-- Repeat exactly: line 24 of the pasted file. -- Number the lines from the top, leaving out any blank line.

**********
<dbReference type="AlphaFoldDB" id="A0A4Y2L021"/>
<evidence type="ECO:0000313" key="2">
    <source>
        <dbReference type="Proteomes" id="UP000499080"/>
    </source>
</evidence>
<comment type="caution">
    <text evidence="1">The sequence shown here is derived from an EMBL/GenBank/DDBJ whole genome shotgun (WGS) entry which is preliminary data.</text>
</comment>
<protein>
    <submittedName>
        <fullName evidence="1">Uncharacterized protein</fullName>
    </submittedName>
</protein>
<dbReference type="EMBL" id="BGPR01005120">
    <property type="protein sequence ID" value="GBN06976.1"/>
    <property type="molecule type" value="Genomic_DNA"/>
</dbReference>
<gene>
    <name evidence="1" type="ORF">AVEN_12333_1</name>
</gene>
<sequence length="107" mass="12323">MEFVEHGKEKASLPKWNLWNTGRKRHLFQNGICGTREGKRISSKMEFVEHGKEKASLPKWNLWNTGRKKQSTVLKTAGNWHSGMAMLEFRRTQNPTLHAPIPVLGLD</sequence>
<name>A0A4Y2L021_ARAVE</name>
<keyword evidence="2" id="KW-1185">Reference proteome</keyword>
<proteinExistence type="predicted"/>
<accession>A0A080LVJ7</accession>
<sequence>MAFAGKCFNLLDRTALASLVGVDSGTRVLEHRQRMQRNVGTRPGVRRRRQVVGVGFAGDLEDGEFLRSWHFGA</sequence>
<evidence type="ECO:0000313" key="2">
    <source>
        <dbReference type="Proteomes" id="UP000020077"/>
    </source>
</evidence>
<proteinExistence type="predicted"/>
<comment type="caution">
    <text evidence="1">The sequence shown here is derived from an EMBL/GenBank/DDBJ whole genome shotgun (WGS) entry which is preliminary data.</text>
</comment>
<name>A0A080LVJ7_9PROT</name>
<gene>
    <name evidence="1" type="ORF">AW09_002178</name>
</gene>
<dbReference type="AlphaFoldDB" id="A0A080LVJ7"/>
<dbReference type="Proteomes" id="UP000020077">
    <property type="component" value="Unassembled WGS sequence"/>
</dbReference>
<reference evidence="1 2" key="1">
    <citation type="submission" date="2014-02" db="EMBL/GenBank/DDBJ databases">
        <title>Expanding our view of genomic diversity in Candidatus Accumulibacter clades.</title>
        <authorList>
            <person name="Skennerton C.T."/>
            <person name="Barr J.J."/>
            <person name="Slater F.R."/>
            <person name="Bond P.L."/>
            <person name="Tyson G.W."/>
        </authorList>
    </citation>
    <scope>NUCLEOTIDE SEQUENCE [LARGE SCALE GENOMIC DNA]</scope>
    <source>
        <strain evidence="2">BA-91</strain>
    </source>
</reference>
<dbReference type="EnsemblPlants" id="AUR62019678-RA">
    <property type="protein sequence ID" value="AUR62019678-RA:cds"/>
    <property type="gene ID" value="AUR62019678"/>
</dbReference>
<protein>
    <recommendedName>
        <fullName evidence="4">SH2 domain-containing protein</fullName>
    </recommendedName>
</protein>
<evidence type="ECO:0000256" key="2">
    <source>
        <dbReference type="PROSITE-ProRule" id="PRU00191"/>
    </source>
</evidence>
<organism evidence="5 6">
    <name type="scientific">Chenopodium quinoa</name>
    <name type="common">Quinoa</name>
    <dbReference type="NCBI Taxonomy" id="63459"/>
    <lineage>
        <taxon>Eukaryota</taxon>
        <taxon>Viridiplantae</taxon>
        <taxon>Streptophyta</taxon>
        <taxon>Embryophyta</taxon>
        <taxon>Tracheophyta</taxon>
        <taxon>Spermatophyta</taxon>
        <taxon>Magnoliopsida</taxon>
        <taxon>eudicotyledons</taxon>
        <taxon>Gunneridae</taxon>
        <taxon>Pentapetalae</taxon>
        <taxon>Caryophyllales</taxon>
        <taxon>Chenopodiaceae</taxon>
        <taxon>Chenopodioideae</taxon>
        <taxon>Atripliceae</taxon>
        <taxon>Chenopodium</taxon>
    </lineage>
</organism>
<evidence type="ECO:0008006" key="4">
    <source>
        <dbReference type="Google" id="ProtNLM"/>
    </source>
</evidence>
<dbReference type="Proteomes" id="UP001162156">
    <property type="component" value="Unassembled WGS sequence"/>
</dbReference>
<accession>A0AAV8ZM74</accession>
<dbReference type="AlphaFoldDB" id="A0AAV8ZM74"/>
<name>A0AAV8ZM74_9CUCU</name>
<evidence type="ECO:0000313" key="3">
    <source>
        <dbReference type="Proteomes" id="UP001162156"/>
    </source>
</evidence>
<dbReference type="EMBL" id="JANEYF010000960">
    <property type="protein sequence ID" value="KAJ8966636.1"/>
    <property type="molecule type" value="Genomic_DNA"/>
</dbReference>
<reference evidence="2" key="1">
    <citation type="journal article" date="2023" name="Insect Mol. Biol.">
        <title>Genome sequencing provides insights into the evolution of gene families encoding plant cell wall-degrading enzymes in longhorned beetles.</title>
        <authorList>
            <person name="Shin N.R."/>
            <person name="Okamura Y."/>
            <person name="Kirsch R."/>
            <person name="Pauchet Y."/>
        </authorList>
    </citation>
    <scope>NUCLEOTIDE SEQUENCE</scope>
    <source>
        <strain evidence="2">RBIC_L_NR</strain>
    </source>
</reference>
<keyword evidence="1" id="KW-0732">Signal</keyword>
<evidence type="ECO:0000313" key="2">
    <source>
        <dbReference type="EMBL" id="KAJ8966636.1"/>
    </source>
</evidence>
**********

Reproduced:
<keyword evidence="2" id="KW-1185">Reference proteome</keyword>